Mary Alice Upshur is a Senior Research Specialist at the Dow Chemical Company. She received her PhD in Chemistry from Northwestern University, where her studies focused on the synthesis and analysis of atmospheric secondary organic aerosols, including surface specific analyses, using Sum Frequency Generation spectroscopy. She joined Dow in 2017 as part of Analytical Sciences group in Core R&D. In this capacity, she supports macromolecular characterization of polymer materials using IR and Raman spectroscopy. Much of her work has focused on the analysis of acrylic-based polymer materials, including in situ reaction analysis. In addition, she also completed rotational research assignments in Dow Performance Silicones and Dow Home & Personal Care.
Enhance Compositional Analysis of Polymer Separations
In-situ, portable IR and Raman spectroscopy have been used in the chemical industry for optimal reaction and process, allowing for fast/real time composition monitoring. Both have the advantages of requiring little or no sample preparation, providing opportunities for automated chemometric data analysis. In-situ, portable IR and Raman can also be leveraged across different labs and research sites. Not only does their portability allow for detailed reaction monitoring, but they can also be easily coupled using flow cell technology to monitor composition of separation experiments, such as gel permeation chromatography (GPC). The development of methods that couple online IR/Raman analysis of separated fractions allows for improved analysis of polymers with multi-dimensional distributions, answers compositional questions related to sample heterogeneity and can resolve issues of complex macromolecular structure distributions.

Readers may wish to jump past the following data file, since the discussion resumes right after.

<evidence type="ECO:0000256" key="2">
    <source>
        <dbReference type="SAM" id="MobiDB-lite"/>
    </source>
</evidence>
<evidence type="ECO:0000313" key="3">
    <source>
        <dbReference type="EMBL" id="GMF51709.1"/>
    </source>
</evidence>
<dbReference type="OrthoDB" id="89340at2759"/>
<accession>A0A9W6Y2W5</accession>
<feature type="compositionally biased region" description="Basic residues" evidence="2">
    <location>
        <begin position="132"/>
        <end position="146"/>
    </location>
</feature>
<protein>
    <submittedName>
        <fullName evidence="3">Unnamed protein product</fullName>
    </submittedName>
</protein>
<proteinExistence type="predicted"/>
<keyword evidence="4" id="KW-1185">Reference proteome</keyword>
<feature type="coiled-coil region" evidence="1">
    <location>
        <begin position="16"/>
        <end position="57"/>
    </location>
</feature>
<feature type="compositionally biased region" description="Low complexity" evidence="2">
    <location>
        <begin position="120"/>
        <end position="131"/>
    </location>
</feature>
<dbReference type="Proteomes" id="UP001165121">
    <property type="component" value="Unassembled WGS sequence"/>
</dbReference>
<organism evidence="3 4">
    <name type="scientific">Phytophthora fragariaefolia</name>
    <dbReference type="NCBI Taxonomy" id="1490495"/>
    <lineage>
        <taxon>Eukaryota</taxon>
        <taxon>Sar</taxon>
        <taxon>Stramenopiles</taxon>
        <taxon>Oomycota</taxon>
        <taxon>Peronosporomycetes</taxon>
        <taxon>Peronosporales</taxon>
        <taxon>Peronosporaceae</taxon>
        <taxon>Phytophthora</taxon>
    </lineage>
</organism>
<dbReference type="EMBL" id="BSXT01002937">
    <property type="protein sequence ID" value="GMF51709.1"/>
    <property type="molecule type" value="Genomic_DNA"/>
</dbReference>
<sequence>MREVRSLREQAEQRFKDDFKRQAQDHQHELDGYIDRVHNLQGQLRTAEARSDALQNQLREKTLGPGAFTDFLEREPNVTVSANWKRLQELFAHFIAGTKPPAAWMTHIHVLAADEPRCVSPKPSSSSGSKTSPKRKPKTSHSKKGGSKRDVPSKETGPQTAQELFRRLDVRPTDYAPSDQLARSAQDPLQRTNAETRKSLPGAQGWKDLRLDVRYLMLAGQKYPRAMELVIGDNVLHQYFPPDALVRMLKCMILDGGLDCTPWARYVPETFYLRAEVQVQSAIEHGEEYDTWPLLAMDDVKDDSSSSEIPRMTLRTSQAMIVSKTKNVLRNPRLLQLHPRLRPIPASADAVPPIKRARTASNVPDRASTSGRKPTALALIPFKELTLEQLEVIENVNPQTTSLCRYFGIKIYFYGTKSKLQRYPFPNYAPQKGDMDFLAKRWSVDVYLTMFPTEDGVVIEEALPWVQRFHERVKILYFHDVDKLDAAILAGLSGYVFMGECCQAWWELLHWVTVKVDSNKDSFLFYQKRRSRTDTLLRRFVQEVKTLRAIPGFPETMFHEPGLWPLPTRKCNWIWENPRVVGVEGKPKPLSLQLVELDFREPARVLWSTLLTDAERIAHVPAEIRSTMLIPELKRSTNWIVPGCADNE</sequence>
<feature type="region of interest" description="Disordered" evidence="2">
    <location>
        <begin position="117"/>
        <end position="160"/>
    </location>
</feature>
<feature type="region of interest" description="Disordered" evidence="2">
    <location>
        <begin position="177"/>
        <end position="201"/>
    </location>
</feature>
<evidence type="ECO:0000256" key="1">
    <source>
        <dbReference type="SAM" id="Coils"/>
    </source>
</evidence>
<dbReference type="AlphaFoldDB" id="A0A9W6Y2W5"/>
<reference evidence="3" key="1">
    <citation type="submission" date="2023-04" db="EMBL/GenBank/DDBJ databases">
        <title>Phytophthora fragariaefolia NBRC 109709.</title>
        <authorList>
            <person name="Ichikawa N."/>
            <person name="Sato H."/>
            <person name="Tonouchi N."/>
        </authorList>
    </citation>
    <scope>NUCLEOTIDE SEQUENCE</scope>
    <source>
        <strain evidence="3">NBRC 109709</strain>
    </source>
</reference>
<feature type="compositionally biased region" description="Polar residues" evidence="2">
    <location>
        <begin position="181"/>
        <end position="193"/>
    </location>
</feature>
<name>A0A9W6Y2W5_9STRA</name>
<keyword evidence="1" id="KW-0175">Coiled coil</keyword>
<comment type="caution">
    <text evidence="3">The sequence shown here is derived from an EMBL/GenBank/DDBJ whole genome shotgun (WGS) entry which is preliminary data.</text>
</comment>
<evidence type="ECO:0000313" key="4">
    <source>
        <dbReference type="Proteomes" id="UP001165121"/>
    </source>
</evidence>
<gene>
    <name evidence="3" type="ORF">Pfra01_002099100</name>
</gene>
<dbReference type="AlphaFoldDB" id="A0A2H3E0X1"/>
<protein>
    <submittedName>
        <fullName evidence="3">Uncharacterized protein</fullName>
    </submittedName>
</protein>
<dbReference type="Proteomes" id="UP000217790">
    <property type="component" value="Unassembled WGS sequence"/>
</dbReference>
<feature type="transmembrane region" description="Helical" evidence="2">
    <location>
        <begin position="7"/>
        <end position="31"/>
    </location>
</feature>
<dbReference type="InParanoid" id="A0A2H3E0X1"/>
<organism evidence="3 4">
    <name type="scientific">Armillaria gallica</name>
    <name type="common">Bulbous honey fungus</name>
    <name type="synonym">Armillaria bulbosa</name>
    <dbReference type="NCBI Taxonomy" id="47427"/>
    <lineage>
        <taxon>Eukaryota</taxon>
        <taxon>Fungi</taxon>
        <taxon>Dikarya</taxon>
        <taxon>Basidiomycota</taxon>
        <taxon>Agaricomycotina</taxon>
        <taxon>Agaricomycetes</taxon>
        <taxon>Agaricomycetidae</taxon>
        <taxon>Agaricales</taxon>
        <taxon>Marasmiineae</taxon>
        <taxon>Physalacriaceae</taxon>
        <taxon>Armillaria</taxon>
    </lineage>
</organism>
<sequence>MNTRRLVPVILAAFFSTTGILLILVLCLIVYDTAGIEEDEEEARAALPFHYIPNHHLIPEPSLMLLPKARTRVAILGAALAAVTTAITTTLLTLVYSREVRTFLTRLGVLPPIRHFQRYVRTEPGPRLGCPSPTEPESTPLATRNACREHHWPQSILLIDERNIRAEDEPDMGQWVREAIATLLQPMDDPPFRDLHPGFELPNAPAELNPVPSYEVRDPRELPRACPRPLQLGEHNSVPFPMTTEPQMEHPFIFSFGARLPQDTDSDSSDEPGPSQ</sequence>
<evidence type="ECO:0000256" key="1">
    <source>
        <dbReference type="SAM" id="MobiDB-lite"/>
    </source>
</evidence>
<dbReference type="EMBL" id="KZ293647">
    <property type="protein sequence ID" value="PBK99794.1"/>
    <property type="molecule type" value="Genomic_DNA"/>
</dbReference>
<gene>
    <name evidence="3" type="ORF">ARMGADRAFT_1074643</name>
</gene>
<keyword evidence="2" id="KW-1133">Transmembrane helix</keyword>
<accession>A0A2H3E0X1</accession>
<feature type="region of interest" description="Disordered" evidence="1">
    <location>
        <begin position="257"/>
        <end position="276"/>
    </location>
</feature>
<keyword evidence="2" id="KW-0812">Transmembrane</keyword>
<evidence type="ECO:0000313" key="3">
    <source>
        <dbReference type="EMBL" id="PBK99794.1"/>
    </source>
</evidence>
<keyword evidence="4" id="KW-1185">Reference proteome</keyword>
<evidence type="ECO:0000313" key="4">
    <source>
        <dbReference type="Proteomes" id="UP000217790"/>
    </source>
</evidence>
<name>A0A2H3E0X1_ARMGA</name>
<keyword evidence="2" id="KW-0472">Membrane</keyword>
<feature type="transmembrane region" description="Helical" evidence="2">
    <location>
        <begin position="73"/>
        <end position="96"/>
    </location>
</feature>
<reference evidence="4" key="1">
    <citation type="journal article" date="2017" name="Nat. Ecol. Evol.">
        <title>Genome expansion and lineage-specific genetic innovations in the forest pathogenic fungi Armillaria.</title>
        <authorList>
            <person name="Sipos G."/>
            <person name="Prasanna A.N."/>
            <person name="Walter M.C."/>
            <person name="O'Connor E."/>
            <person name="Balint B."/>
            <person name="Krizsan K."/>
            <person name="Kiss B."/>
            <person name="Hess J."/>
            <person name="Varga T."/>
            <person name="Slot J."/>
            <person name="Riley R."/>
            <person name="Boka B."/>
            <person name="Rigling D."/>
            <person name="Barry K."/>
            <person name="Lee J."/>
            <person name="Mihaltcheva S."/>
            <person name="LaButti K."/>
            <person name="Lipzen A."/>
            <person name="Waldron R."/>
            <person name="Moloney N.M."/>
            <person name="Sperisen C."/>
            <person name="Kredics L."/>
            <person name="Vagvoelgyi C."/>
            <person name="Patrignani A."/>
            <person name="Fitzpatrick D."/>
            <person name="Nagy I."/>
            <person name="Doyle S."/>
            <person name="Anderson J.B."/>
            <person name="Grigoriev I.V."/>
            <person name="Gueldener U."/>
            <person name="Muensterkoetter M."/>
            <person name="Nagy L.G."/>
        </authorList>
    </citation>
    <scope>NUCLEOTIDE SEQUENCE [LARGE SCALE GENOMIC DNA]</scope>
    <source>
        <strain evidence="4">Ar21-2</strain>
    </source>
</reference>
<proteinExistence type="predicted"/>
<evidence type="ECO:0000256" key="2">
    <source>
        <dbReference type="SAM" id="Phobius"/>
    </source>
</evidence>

This presentation details advantages and limitations of in-situ instruments applied to online IR/Raman measurements for separations of model polymeric materials, such as poly(methyl methacrylate) and polystyrene, with additional discussion on the advances of hyphenated techniques, such as GPC-IR.